7. Gerhard, according to the dates on the files, it is about 3.5 years ago since I downloaded them. I did not keep the URLs. However, if you search in Google with 'Kameke 1837' they should come up. There were 10 files with the text volumes and lithographic tables at the time. The bibliographic references are: KAMEKE, H.F. (1837): Sammlung von Zeichnungen die Einrichtung von materiellen Gegenständen der Preußischen Artillerie darstellend nach den neuesten Bestimmungen bearbeitet. Vte Abtheilung: Die Geschütz-Röhre und die Gegenstände zum Anfertigen und Untersuchen derselben.- 30 pl., Berlin. KAMEKE, H.F. (1837): Erläuterungen zu der Sammlung von Steindruckzeichnungen durch welche die Einrichtung der materiellen Gegenstände der Preußischen Artillerie bildlich dargestellt ist. Ite Abtheilung: Die Lafetten, Protzen und Wagen der Festungs-Artillerie.- 118 p., Berlin (Naucksche Buchdruckerei). KAMEKE, H.F. (1837): Sammlung von Zeichnungen die Einrichtung der materiellen Gegenstände der Preußischen Artillerie darstellend nach neuesten Bestimmungen bearbeitet. Ite Abtheilung: Die Lafetten, Protzen und Wagen der Festungs-Artillerie.- 25 pl., Berlin. KAMEKE, H.F. (1837): Erläuterungen zu der Sammlung von Steindruckzeichnungen durch welche die Einrichtung der materiellen Gegenstände der Preußischen Artillerie bildlich dargestellt ist. IIte und IIIte Abtheilung: Die Lafetten, Protzen und Wagen der Belagerungs-Artillerie und die Mörser-Lafetten.- 124 p., Berlin (Naucksche Buchdruckerei). KAMEKE, H.F. (1837): Sammlung von Zeichnungen die Einrichtung der materiellen Gegenstände der Preußischen Artillerie darstellend nach neuesten Bestimmungen bearbeitet. IIte und IIIte Abtheilung: Die Lafetten, Protzen und Wagen der Belagerungs-Artillerie und die Mörser-Lafetten.- 28 pl., Berlin. KAMEKE, H.F. (1837): Erläuterungen zu der Sammlung von Steindruckzeichnungen durch welche die Einrichtung der materiellen Gegenstände der Preußischen Artillerie bildlich dargestellt ist. IVte Abtheilung: Die Lafetten, Protzen und Wagen der Feld-Artillerie.- 163 p., Berlin (Naucksche Buchdruckerei). KAMEKE, H.F. (1837): Sammlung von Zeichnungen die Einrichtung der materiellen Gegenstände der Preußischen Artillerie darstellend nach neuesten Bestimmungen bearbeitet. IVte Abtheilung: Die Lafetten, Protzen und Wagen der Feld-Artillerie.- 30 pl., Berlin. KAMEKE, H.F. (1837): Erläuterungen zu der Sammlung von Steindruckzeichnungen durch welche die Einrichtung der materiellen Gegenstände der Preußischen Artillerie bildlich dargestellt ist. Vte Abtheilung: Die Geschütz-Röhre und die Gegenstände zum Anfertigen und Untersuchen derselben.- 159 p., Berlin (Naucksche Buchdruckerei). KAMEKE, H.F. (1837): Sammlung von Zeichnungen die Einrichtung der materiellen Gegenstände der Preußischen Artillerie darstellend nach neuesten Bestimmungen bearbeitet. Vte Abtheilung: Die Geschütz-Röhre und die Gegenstände zum Anfertigen und Untersuchen derselben.- 30 pl., Berlin. KAMEKE, H.F. (1847): Die Preußische Feld-Artillerie nach der Konstruktion vom Jahre 1842. Mit Berücksichtigung der neuesten Veränderungen bearbeitet.- 72 p., 72 kolorierten Lithographien, Berlin (B. Behr).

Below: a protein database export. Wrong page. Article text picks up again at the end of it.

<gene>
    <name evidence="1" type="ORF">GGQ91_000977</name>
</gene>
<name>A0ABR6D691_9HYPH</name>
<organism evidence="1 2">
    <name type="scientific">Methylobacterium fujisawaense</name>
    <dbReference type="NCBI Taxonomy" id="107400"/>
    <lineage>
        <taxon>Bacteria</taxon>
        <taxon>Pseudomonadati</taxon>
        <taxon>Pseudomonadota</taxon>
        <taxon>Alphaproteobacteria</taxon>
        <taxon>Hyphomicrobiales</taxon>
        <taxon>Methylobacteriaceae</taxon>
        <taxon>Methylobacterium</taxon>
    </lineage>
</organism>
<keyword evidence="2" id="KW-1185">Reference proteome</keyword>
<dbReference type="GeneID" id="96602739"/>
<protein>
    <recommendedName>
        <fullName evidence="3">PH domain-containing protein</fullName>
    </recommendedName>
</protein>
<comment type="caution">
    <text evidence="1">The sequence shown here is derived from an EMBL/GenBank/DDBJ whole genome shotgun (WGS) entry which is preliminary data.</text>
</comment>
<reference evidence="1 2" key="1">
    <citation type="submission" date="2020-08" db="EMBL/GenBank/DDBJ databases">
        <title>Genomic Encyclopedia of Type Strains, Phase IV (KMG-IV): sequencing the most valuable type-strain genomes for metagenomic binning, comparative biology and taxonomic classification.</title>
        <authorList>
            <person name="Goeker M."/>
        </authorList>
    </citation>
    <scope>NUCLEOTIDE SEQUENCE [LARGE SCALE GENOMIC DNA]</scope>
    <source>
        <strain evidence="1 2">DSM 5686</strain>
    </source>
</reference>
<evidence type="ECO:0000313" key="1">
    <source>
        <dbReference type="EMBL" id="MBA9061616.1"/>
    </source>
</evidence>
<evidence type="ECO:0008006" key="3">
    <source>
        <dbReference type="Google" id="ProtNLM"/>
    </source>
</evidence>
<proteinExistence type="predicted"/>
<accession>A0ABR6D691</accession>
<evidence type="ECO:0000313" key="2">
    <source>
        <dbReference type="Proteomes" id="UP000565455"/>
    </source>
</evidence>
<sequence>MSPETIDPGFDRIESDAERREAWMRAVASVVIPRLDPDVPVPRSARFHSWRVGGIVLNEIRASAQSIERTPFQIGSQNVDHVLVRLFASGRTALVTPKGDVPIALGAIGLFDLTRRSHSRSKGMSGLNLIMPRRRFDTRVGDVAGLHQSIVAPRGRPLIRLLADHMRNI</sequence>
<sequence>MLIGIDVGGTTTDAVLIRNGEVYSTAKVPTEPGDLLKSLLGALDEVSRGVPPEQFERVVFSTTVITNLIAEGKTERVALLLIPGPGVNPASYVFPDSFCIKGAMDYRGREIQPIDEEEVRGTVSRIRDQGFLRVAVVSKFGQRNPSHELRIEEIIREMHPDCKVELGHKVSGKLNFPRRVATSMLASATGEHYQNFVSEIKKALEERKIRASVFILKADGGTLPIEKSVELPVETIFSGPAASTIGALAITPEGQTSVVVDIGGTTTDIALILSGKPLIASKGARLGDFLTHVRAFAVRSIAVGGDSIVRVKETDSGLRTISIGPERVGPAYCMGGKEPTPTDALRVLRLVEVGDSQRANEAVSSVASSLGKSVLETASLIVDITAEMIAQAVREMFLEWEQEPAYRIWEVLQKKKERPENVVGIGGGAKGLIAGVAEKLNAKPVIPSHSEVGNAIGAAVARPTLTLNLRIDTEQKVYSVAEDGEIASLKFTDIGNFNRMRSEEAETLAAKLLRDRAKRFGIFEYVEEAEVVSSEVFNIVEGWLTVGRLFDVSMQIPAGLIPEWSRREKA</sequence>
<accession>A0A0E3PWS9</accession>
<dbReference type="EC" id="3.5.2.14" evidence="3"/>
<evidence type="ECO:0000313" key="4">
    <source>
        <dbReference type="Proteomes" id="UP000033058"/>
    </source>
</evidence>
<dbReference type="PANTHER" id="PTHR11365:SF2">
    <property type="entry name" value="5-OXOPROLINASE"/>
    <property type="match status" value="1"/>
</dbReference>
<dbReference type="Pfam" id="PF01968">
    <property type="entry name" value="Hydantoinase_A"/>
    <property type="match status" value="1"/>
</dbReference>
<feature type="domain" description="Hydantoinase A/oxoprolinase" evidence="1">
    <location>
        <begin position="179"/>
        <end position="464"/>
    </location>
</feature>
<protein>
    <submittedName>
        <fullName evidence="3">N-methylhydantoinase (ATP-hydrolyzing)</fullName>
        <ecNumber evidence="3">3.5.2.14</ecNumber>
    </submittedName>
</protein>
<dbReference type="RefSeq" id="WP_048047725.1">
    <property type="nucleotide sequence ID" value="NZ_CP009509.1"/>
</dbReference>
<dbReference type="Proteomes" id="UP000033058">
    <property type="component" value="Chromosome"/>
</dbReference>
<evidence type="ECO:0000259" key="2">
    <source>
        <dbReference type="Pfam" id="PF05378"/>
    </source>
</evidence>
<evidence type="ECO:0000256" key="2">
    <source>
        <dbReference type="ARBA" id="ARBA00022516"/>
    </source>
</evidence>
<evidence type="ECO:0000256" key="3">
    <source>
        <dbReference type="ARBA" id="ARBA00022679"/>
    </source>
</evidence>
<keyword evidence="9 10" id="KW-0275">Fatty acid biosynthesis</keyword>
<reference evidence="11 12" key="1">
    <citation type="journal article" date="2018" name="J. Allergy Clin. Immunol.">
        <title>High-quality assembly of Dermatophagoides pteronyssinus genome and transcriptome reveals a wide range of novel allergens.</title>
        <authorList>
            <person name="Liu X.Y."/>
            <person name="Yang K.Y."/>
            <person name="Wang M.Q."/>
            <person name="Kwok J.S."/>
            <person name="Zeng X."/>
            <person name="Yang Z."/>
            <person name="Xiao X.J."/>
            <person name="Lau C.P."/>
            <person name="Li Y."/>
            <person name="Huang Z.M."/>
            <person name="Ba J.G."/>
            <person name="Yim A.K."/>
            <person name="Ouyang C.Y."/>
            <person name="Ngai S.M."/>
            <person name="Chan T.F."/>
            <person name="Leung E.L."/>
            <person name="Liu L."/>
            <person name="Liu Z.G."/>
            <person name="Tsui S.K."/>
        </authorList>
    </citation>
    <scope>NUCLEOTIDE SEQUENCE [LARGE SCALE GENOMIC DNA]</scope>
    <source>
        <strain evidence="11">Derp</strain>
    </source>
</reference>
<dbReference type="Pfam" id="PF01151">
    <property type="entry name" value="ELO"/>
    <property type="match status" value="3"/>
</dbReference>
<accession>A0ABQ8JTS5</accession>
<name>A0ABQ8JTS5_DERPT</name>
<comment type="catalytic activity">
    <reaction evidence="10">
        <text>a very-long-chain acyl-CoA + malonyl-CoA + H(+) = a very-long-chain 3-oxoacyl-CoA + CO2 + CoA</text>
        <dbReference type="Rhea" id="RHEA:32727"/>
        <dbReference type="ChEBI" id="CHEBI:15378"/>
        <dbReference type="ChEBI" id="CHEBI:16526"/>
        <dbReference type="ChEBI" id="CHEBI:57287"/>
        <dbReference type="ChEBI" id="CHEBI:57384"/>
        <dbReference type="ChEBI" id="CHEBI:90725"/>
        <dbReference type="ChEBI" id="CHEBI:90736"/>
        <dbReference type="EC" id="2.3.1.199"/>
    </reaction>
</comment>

8. There are many more volumes, including lithographs, of the work by Kameke (1837) that can be downloaded from Google and/or archive.org.
  9. What about making them yourself ? If you have at least a hand-held drill, this is not too difficult.
  10. The darkening of light coloured threads is the same physical phenomenon as for wood: the pores filled with glue act as a sort of optical fibre, leading the light deeper into the material, with less light reflected from the surface and the inside of the pores. This is more or less unavoidable for deeply penetrating glues or varnishes. Low-viscosity varnishes applied sparingly do not fill the pores and, hence, lead to less darkening. I am using cellulose-nitrate based lacquer (Zaponlack in German), which is traditionally used to protect shiny brass and silver from oxidation. It is colourless and can be redissolved or made to penetrate more with a drop of acetone.
  11. I never use CA or PVA on rigging above all for one simple reason: things cannot be undone, if needed. I always use a fast-drying solvent-based varnish. A drop of solvent allows you to loosen knots and adjust the lines, if needed - and often it is needed.
  12. Kind of strange that the freeing-port cut through the rubbing strake. Never saw this before. It also means that the rubbing strake is not below the deck-edge, where the hull should be strongest, but above it, around the bulwark. Correct ? Keen to see the painted result of all these efforts ...
  13. Depending on the size of the hole, when cross-drilling round material or when drilling at an angle into surfaces, I start the hole with an end-mill that cuts across the centre. There is no risk of slipping with the point.
  14. My problem with dial-gauges on small machines is that they always seem to get in my way. The smallest commercially available these days seem to have 50 mm diameter. I think in the past they made it in 30 or 40 mm diameter.
  15. I gather you are talking about the running part ? You would need a hitch that can be tied while keeping the running part taut. As Jan said, a half-hitch with another one for security on top may go, or a clove-hitch - which would be my preferred solution, as it can be slowly untied while still keeping its stopping capability. Nevertheless, some research into how thing are done on mediterranean ships would be warranted.